Sophos: Apple Mac OS X’s security record unscathed; Windows Vista malware just a matter of time – July 07, 2006
Computerworld: Microsoft Windows Vista a distant second-best to Apple Mac OS X – June 02, 2006


  1. Wrong, MDN.
    How long before this is “cracked” will be irrelevant for most users. Average users want a system that is officially supported by the relevant companies, not something they have to kluge together that may be broken the next time M$ releases a patch. Requiring consumers buy the high-end ($$) versions of Vista to use through virtualization will be a serious blow to potential switchers interested in that approach. However, there’s no indication that the “Home” edition won’t work through Apple’s Bootcamp, which is not virtualization, so this could have been a lot worse.
    Still, pretty slimey.

  2. Relative to the cost and effort associated with upgrading from XP to Vista, the upgrade path XP –> OSX looks easier, less expensive, and on account of the technical merits of OSX ever more compelling.

  3. No offense to Microsoft, but the Home versions of their OS are typically so crappy, we almost always recommend people run the Pro version anyway; so if I was going to run Vista on my PowerBook, I’d have gone with a Pro version anyway.

  4. Am I correct in saying Bootcamp isn’t virtualization?

    It’s not quite Parallels, but for people that need Vista, and opt for the Home edition, it seems that Bootcamp (or whatever becomes of Bootcamp when Leopard rolls around) will take care of it.

  5. So, install XP for the few thungs you need to get done in Windows. It’ll be faster anyway. I don’t see this as being an issue. Also, next year, you will be able to buy a legal copy of XP for less than $50. Old OSes are cheap.

  6. What about technologies allowing Mac users to run apps written for Windows, yet while in Leopard, without Vista? This could be just the fire under the ass needed for WINE development, etc. A good thing! If that process became truly seamless most Mac buyers won’t bother with the expense of Vista, even if Vista costed $100, nonetheless $300 or $400. Windows developers will love the extra software purchases, and MonopoSoft will have no way to force developers to disallow virtualization at the application level.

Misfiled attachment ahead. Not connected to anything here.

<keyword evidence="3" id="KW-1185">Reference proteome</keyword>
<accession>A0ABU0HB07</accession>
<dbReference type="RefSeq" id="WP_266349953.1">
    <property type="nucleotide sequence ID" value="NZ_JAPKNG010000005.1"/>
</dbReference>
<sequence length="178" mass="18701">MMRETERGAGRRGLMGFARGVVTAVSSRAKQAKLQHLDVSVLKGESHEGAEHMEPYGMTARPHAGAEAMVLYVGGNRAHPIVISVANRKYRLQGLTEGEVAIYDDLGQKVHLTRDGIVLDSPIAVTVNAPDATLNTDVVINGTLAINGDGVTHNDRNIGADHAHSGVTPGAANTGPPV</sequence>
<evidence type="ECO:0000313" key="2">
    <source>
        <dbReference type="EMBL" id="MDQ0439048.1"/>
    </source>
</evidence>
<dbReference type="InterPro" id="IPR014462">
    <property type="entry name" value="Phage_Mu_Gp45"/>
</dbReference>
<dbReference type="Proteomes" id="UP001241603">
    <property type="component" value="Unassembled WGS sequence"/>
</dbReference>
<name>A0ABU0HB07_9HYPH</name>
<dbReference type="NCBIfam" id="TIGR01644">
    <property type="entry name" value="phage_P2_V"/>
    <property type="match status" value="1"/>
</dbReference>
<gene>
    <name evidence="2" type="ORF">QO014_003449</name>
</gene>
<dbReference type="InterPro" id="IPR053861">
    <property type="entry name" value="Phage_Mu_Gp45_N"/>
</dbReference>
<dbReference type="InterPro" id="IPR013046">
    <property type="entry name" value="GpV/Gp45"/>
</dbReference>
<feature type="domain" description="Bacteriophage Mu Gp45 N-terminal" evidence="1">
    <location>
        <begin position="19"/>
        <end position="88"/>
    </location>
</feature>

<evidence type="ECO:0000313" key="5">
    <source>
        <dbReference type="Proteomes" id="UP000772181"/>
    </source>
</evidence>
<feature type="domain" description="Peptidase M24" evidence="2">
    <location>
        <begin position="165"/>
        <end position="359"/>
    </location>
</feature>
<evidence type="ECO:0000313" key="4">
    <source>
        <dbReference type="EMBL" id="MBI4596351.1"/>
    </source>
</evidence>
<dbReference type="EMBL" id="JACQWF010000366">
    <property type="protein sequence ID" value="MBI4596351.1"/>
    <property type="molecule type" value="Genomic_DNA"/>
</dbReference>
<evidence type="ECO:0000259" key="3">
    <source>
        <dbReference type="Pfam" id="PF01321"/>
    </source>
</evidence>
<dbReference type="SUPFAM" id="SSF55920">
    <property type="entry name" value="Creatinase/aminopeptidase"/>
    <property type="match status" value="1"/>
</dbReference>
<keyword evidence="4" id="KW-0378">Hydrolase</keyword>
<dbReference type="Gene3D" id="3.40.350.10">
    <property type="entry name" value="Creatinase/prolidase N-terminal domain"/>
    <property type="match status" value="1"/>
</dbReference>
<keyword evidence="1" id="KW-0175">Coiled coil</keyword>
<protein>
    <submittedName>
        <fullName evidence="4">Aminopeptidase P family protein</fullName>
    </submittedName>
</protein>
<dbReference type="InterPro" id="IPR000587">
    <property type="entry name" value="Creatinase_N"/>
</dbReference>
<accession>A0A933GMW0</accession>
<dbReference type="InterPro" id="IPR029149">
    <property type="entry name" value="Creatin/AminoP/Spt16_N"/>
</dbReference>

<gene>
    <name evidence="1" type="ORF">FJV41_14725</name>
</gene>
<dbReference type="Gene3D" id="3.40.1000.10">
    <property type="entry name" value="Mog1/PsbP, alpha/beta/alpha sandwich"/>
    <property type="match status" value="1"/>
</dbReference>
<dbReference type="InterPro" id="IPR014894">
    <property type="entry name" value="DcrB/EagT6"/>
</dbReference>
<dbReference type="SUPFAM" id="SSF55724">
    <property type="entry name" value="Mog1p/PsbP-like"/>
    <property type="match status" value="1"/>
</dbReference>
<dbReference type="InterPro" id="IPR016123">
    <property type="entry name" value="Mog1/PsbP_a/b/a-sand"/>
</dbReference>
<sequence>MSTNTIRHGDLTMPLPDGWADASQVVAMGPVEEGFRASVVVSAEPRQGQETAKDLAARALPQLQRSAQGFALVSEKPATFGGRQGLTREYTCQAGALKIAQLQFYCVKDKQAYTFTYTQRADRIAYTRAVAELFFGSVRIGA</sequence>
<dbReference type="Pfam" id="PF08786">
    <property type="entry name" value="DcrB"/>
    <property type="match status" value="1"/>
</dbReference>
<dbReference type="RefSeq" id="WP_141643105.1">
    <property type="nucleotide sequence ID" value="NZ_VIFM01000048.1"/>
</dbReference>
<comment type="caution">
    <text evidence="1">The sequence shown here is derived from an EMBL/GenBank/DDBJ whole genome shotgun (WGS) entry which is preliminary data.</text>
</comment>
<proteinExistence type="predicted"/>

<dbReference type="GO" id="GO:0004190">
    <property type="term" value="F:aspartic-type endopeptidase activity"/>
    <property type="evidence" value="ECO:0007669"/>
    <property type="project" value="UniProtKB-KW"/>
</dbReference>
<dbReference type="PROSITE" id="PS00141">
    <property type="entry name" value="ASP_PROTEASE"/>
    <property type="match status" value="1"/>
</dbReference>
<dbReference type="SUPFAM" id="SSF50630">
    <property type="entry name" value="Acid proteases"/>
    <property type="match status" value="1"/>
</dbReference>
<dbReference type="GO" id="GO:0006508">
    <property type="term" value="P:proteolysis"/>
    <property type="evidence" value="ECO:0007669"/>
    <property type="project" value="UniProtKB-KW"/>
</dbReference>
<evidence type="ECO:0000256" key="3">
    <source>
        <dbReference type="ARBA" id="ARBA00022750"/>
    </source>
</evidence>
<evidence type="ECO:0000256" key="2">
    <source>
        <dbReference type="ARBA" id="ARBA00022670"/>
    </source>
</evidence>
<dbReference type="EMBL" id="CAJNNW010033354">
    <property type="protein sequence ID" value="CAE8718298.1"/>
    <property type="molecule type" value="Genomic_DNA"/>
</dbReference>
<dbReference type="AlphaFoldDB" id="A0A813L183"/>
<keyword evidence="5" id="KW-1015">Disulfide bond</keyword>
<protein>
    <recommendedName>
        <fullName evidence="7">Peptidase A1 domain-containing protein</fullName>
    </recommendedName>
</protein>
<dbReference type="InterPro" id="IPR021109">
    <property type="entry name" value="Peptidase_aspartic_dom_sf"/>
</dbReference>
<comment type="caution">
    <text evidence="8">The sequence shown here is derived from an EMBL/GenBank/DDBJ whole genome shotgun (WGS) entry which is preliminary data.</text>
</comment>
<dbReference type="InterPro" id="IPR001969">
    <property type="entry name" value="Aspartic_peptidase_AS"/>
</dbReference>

7. Boot Camp runs Windows native, not virtualized. There is nothing Microsoft could ever do to stop Boot Camp.

    Boot Camp offers much higher performance than Parallels and takes full advantage of all of your CPU cores; Parallels only offers a single virtualized core, which takes about two cores to run at speed anyways. Only Boot Camp supports 3D acceleration.

  8. If they put in restrictions to prevent Vista Home running on bootcamp would put them on dodgy legal ground. Bit of a blow for people wanting to run it via virtualisation and don’t have access to the full version.

    For occassional Windows use you’ll probably be better off sticking with Windows XP as it uses less resources and is faster than Vista. You’re not going to run Windows on a Mac for the OS anyway, just a way to access Windows software.

  9. If Microsoft really did this, it would only serve to prevent Parallels users from buying Vista – they’d just keep using XP. That seems like too stupid of an idea even for Microsoft – I call BS.